The Mad Dog Phase 2 project is the second development stage of the Mad Dog offshore field operated by BP. The Mad Dog Field was discovered in 1998 and started production in 2005. Phase 2 was planned as an extension to BP’s biggest discovery in the Gulf of Mexico.
BP operates the Mad Dog Phase 2 with a 60.5% interest, while BHP Billiton and Chevron are the co-owners with 23.9% and 15.6% interest respectively. The entire Mad Dog area is estimated to hold four billion barrels of oil equivalent (bboe). BP estimates a production capacity between 120,000boe and 140,000boe a day from the new development.
The Phase 2 development is planned for the southern portion of the Mad Dog field, which lies in the Green Canyon region of the Gulf of Mexico, approximately 200 miles (320km) south of New Orleans, Louisiana, US. It lies in approximately 5,100ft (1,550m) of water.
A revised plan for the field development was submitted to the US Bureau of Ocean Energy Management in August 2014 and it was approved in March 2015. Production from the field is expected to commence in 2018.
BHP Billiton approved $708m in funding for the deepwater project in April 2012.
The proposed development will comprise an integrated semi-submersible floating production platform that will be moored in 4,440ft of water in the Green Canyon. It will be located in block 780, west of the existing Mad Dog spar. Oil produced from the field will be transported to the Mardi Gras pipelines.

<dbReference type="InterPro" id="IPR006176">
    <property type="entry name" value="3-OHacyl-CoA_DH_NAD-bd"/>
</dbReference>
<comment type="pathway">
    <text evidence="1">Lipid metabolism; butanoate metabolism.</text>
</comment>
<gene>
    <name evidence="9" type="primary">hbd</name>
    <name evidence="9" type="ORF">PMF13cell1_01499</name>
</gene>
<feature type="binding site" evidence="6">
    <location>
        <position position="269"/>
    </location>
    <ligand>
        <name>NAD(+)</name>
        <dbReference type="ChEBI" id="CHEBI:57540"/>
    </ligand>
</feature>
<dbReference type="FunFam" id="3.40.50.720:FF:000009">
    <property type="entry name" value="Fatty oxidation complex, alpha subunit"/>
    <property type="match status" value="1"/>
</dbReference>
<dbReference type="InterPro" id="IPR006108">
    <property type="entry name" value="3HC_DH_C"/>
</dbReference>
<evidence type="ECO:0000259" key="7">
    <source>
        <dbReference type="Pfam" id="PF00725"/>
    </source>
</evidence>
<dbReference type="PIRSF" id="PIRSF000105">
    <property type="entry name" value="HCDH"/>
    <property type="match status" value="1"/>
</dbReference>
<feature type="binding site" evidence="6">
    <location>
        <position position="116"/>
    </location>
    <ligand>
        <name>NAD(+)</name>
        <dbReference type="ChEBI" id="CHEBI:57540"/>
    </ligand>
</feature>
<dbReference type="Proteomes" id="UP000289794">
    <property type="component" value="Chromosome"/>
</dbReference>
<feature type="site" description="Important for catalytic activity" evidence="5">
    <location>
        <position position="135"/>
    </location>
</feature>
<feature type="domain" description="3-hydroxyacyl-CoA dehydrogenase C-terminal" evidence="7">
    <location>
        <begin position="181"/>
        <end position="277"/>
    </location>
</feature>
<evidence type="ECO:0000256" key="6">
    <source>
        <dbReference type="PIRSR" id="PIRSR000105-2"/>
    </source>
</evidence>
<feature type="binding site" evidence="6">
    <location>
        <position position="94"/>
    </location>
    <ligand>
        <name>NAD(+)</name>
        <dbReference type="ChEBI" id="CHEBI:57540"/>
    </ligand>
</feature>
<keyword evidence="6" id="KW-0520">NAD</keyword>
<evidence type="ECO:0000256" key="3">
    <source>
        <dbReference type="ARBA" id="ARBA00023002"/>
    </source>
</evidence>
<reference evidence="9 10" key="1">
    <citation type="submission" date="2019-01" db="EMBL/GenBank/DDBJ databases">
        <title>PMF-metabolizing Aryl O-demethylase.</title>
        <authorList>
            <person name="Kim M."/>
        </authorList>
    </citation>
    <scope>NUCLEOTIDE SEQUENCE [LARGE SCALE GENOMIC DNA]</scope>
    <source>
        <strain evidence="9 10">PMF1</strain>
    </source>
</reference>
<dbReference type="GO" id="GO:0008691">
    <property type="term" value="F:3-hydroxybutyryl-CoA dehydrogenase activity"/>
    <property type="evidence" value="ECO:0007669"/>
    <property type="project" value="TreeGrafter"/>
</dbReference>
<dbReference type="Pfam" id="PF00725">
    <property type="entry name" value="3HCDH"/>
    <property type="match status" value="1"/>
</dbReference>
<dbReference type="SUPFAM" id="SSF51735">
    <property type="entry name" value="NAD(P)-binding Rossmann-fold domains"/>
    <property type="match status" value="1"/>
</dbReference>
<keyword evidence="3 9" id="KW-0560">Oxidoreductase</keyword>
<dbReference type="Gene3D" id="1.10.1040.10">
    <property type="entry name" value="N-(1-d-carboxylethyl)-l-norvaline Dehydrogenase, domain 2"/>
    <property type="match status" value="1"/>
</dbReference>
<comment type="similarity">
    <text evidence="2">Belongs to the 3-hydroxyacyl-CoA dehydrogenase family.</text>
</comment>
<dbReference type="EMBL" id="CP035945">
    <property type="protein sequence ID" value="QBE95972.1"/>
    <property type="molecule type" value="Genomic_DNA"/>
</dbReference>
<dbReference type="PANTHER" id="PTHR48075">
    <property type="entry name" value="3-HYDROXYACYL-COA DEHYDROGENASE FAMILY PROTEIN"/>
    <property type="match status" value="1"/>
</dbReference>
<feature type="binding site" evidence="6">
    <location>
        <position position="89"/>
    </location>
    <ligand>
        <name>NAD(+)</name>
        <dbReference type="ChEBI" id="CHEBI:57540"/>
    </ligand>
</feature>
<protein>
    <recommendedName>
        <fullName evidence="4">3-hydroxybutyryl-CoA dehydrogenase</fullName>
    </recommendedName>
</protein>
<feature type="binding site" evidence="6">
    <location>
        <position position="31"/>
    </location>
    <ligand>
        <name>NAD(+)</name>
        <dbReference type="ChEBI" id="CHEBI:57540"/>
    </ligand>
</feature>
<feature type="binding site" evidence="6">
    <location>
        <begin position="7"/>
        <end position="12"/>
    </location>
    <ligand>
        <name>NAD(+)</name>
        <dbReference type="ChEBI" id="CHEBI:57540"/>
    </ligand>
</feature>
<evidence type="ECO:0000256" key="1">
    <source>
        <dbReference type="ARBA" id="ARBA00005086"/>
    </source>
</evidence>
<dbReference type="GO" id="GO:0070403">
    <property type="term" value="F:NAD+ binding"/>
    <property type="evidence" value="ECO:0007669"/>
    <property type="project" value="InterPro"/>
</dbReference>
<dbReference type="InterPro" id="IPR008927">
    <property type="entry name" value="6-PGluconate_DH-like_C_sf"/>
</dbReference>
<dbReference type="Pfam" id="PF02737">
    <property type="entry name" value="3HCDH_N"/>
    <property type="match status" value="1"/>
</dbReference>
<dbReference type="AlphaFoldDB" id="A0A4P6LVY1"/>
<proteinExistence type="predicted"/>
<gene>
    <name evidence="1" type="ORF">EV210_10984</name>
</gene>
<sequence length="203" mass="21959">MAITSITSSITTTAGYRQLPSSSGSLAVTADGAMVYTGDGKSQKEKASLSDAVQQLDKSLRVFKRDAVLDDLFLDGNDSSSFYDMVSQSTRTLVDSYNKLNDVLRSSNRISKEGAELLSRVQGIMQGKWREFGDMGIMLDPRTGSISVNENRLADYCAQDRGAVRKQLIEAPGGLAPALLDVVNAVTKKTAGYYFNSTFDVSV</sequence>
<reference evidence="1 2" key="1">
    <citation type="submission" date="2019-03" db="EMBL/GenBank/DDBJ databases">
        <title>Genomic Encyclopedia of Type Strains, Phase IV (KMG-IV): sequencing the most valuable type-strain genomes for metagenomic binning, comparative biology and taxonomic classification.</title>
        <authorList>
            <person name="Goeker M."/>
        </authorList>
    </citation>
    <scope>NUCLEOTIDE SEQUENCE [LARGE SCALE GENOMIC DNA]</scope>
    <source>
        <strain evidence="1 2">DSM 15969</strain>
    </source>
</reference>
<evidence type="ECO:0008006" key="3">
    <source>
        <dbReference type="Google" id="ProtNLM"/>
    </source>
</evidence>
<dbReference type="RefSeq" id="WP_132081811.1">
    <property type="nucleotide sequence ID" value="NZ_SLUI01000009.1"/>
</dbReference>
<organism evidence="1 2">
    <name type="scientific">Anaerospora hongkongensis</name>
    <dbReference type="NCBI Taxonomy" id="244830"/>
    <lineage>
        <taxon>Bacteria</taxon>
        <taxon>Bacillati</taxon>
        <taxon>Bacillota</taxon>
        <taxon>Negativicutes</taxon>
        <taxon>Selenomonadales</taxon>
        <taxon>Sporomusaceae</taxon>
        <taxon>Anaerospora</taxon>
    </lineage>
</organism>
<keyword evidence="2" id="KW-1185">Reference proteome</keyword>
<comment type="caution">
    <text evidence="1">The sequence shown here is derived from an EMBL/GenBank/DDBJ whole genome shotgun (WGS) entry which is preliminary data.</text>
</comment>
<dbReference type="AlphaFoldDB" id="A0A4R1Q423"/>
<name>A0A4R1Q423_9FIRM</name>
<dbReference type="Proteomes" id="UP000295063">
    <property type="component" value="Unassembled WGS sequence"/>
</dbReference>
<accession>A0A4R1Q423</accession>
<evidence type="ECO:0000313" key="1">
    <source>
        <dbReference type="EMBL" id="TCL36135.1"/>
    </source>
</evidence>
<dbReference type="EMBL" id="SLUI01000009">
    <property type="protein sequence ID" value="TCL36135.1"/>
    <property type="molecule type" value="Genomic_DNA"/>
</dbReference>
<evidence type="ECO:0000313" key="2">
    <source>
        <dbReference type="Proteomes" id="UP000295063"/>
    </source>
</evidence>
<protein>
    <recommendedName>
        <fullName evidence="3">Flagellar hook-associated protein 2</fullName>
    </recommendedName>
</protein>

A water-flood project based on BP’s LoSal flooding technology was planned in order to enhance oil recovery from the field. It will handle 280,000b/d of low-salinity water flooding.
The platform design was inspired by the BP-operated Atlantis semi-submersible platform that is able to decrease the weight of the topsides to 25,000t. It will also integrate the topside infrastructure with the jacket structure.
The development plan outlines the drilling of 29 wells, including 17 wet-tree producers and 12 wet-tree injectors from five drill centres located in blocks 825 and 870. Front-end engineering and design (FEED) work on the project started in the third quarter of 2014.
Phase 1 development of the field included a floating truss spar equipped with production and drilling facilities and designed for a processing capacity of 80,000 barrels of oil and 60 million cubic feet (mcf) of gas a day.
A third-party operator is the recipient of the oil and gas produced at the field that are transported via the Caesar (oil) pipeline and the Cleopatra (gas) pipeline systems.
Initial development plans of the project involved a spar designed by Technip similar to the one used in Phase 1. In 2013, the plan was scrapped due to spiralling costs that were estimated to be $22bn.
The new plan reduced the development cost to $14bn with further reductions planned to cut the cost down to $10bn.
FMC Technologies signed a contract to manufacture and supply subsea equipment, including subsea trees, manifolds and jumpers.
KBR and its Swedish subsidiary GVA will construct the production platform. The companies also won a contract for pre-FEED, FEED and execution stage support.
AMEC was selected to provide FEED services for the topside facilities of the project related to the spar concept.
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